When we take on a new interior design client, we typically find that, around 50-75 percent of the time, you, as a homeowner, have a pretty good idea what you want in terms of your preferred design style.
But the question often remains: how do you effectively communicate that style/ vision/inspiration to your entire design team?
How do you make them understand specifically what results you’re seeking? What are your expectations, keeping in mind the following elements of the design process: quality, scope, style and budget.
So, Just What is My Interior Design Style?
One of the first prerequisites to effectively communicating your design style to a team of professionals is to make certain you understand and visually communicate your expectations.
Fortunately, the internet is chock-full of home design-oriented websites to help you pinpoint your exact style preferences.
One of the best and most frequently consulted sites is called Houzz.
A glance at their website will give you plenty of information to help you decide in which direction your taste and style preferences are running.
Houzz (and other sites, such as Pinterest) will give you tons of information and examples on every style from “Traditional” to “Preppy” and then some. Spend a few minutes checking it out—it’s fun and highly informative.
Following are some of the Houzz design style categories:
- Arts & Crafts
- Art Deco
- French Country
- Hollywood Regency
- Midcentury Modern
- Old World
Once you’ve decided on a style you like, you should schedule an initial meeting with your interior designer team to discuss your preferences.
Bring along some examples (photos, magazines, etc.) to the meeting to give the team an idea of your sense of style.
At KRI, we almost always create a “private” Pinterest board for each client, where images “pinned” easily and reviewed by both the client and KRI team.
Another way to help you decide on your personal design style is to simply look at your home’s architecture. Keeping your interior design on a par with the exterior is usually a good rule of thumb. When in doubt about your home’s architectural style, talk to your interior designer or architect.
What’s more, there are plenty of online quizzes to help you define your interior style, such as this Houzz quiz.
We always tell clients that it doesn’t cost anything to “visually spend” in the beginning of the design process.
How to Communicate My Interior Design Style
We refer to this phase as “programming,” a time when we ask how you see yourself living in and using the space.
So, opening yourself up to a lot of ideas can often help you narrow your choices down to the one you really want to pursue.
As I mentioned above, perusing magazines or even creating a scrapbook of ideas is always great. If you tear out or earmark a page for us, be sure to tell us what you like about the image. For example: “I like the wood beams and flooring, the blinds and the mantle, but not the colors.”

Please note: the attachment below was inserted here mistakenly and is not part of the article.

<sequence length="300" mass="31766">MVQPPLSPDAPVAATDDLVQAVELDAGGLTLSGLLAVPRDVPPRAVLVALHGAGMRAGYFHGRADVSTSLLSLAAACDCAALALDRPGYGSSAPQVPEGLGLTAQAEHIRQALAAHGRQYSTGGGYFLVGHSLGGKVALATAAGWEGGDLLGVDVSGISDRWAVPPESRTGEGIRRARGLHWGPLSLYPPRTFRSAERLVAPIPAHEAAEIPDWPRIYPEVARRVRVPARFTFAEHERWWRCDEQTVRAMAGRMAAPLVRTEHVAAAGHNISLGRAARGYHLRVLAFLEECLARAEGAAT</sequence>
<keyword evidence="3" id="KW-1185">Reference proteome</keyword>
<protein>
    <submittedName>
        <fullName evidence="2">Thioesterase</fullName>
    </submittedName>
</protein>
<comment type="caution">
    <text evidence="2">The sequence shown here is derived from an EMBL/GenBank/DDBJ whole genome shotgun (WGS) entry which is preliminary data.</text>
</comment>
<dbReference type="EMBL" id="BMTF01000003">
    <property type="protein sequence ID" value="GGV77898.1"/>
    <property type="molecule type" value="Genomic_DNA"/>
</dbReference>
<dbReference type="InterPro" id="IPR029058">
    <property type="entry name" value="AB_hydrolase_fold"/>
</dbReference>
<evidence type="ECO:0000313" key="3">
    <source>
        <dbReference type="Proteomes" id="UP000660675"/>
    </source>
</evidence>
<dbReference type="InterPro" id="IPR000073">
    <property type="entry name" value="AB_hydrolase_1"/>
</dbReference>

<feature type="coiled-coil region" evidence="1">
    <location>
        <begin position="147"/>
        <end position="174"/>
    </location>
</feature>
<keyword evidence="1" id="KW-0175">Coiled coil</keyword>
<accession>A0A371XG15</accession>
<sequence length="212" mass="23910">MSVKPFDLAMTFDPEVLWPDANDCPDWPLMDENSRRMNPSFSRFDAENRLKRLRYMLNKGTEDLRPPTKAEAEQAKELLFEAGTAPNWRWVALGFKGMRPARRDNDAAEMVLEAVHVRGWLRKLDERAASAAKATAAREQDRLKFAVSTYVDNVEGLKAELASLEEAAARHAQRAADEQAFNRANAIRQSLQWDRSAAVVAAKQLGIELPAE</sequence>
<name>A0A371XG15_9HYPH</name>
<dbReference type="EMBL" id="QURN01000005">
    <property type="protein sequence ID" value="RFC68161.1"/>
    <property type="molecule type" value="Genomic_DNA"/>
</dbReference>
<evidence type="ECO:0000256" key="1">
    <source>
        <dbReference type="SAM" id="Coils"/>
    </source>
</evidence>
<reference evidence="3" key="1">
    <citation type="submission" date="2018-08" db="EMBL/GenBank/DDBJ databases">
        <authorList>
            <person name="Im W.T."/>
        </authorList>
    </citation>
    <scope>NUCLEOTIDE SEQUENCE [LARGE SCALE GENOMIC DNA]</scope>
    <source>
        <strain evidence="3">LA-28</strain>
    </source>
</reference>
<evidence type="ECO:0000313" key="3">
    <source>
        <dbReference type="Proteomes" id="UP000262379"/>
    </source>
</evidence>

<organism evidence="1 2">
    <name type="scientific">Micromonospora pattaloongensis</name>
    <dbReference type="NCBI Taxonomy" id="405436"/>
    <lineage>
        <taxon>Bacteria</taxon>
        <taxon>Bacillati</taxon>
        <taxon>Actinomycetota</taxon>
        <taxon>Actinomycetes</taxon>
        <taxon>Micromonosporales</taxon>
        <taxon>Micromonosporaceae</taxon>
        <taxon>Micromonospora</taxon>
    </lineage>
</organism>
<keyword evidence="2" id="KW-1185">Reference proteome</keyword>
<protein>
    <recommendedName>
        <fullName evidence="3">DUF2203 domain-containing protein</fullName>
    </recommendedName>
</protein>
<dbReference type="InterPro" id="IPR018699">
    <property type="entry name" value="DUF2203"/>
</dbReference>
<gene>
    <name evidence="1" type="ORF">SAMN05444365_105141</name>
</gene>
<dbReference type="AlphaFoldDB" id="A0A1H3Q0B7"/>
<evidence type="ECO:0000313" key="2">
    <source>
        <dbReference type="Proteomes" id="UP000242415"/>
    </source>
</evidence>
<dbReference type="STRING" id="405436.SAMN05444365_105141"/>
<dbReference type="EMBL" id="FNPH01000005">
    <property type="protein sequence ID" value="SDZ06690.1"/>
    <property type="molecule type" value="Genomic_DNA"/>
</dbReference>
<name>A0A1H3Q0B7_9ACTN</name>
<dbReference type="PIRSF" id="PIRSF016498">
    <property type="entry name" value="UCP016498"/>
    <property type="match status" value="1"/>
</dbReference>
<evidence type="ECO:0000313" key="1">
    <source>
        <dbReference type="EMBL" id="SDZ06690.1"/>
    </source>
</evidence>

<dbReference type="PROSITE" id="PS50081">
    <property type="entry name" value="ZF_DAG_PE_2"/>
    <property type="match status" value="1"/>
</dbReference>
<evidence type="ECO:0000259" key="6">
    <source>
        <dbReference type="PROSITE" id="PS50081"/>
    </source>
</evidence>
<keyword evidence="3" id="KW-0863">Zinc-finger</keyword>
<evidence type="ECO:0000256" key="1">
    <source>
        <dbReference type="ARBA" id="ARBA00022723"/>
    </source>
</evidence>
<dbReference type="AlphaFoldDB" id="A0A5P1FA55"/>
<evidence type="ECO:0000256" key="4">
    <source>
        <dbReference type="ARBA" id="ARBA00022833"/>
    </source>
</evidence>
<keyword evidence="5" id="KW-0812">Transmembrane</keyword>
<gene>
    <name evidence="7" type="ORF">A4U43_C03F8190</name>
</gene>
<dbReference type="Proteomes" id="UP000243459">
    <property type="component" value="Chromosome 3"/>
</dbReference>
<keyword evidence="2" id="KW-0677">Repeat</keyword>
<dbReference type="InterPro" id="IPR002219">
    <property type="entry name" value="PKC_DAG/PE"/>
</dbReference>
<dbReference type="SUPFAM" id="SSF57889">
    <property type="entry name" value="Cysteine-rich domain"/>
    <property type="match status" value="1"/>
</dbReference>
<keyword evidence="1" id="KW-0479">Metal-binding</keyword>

And speaking of color, do you like lots of it or selective “pops” of it?
To help convey your style to an interior designer, tell him or her your intentions for the home, including the answers to these questions:
- Is this your primary residence or second home?
- Do you entertain? And if so, how? Small or large? Family or invited friends?
- Describe the feeling of the rooms – is it an elegant, formal home or a laid-back, casual home?
- Is natural light important? What lighting mood do you want at night?
- Do like an open room concept or prefer to have unique individual spaces?
- Will your home need to be child-proofed? Children and grandchildren? Ages?
- Do you have collections or family heirlooms to show off? Inherited or collected furniture and/or antiques?
- What kind of Audio/Visual systems do you prefer? TVs and music systems? Where and how big? Do you watch TV in bed, the kitchen and/or bathroom? In what areas of the home do you like to have music?
- Do you cook at home, order in or go out?
And then there is landscaping and outside living spaces (but that’s for a later blog).
Expand the Dialog and Language
Whatever your interior design style might be, the key objective is to stay in close contact with your designer every step of the way.
Remember, it’s always better to err on the side of providing too much information than not enough. It’s really all about beginning the conversation.
And keep in mind that deciding on and communicating your design style might be just the beginning of the interior design process, but it’s one that will help clear the path for your designer to proceed more confidently and expeditiously, knowing what your home design preference are.
Happy designing and dreaming!